Now I see those kids with my fresh, mama bear eyes. And I get mad. I wonder why that little five year old has to sit through something so dreadfully boring that they bury their head in their hands and choose the negative attention instead. Why do we have to take what we know about kids and learning and fit it into thirty-minute boxes of “services” and “subjects”? And then I think, why the heck am I the cheerleader of this?
Gee, I’m going to be really fun to work with this year.
Then the shame comes. Shame on me for not appreciating the good job I have and the health benefits that come from it and the beautiful, hard-working people that I work with. Shame on me for not being grateful for the 139 days I did get to spend with her without worrying about my job. Shame on me for thinking I’m the only person who could take care of my daughter. “It takes a village”, you know. And shame on me for not viewing this transition in a positive light and modeling “a good attitude” for her.
The other day I asked my friend, who grew up in Brazil, if they have the saying, “shame on you” in Portuguese. She said that wasn’t really a thing there. I’m thinking we should consider moving soon.
After shame, I start to feel self-conscious. You see, all I want lately is to just be a mom. To do mom things and think mom thoughts. It took me a long time to quell the inertia of working life and to slow to the speed of baby time. I don’t want to go back. But I have enough non-breeder friends that, when I see myself getting lost in this thing called motherhood, I can feel/hear their judgment from miles away. Actually, it’s probably just my former non-breeder self that is doing all the judging.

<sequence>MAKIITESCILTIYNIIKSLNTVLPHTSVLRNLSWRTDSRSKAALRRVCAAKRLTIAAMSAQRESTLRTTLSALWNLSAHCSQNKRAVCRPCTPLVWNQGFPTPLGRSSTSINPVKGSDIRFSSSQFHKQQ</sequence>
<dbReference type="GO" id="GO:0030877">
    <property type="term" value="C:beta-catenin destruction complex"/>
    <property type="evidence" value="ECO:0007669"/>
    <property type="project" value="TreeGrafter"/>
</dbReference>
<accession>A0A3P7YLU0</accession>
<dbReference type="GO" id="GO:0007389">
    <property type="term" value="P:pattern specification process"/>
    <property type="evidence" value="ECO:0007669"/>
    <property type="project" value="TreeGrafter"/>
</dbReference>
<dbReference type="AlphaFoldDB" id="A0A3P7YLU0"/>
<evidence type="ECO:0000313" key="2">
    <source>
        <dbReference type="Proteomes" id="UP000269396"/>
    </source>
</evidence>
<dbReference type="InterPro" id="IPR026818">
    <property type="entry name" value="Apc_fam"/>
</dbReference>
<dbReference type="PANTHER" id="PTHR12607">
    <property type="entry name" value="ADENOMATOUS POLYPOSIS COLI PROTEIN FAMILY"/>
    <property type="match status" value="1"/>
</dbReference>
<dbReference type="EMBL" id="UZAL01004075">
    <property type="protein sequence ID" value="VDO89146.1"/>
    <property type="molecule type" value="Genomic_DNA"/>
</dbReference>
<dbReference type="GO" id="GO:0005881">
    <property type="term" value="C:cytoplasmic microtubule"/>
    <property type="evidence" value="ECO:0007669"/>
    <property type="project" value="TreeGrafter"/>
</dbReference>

I went from a passionate, career-driven woman who wanted to get her doctorate to a woman who is annoyingly obsessed with her kid. I talk about poop and breastfeeding and snuggles way too much. And everything has become a song. Going in the car, putting on our pants, cooking spaghetti. I’m three colorful-turtlenecks short of becoming The Wiggles. Good god, it’s embarrassing.
And then comes the joy. I’ve felt more joy these past four months, in heart exploding quantities, than in many years combined. Not just happiness. But JOY. Like dancing in the streets kind of JOY and dogs playing fetch kind of JOY. It washes over me with so much intensity that I laugh and cry at the same time. I’ve never done that before. Yeah, maybe it’s hormones. But it’s also fulfillment and God all wrapped up in my new sense of self.
As you can see, I’ve mixed myself quite the cocktail of emotional instability. Rational thoughts need not apply this week.
My sister (and many other mothers) have told me that parenthood is the best and hardest thing to experience. I’m understanding that all the way into my bones right now. With every minute that feels like an hour and hour that feels like a minute of these next six days, I guess I’ll just resolve to feel it all. Even when I think I might be cracking up.
Now excuse me as I go take a good, long hit off the smell of my baby’s head while I still can. I’ve become quite the addict these days.
© 2016 D. Willson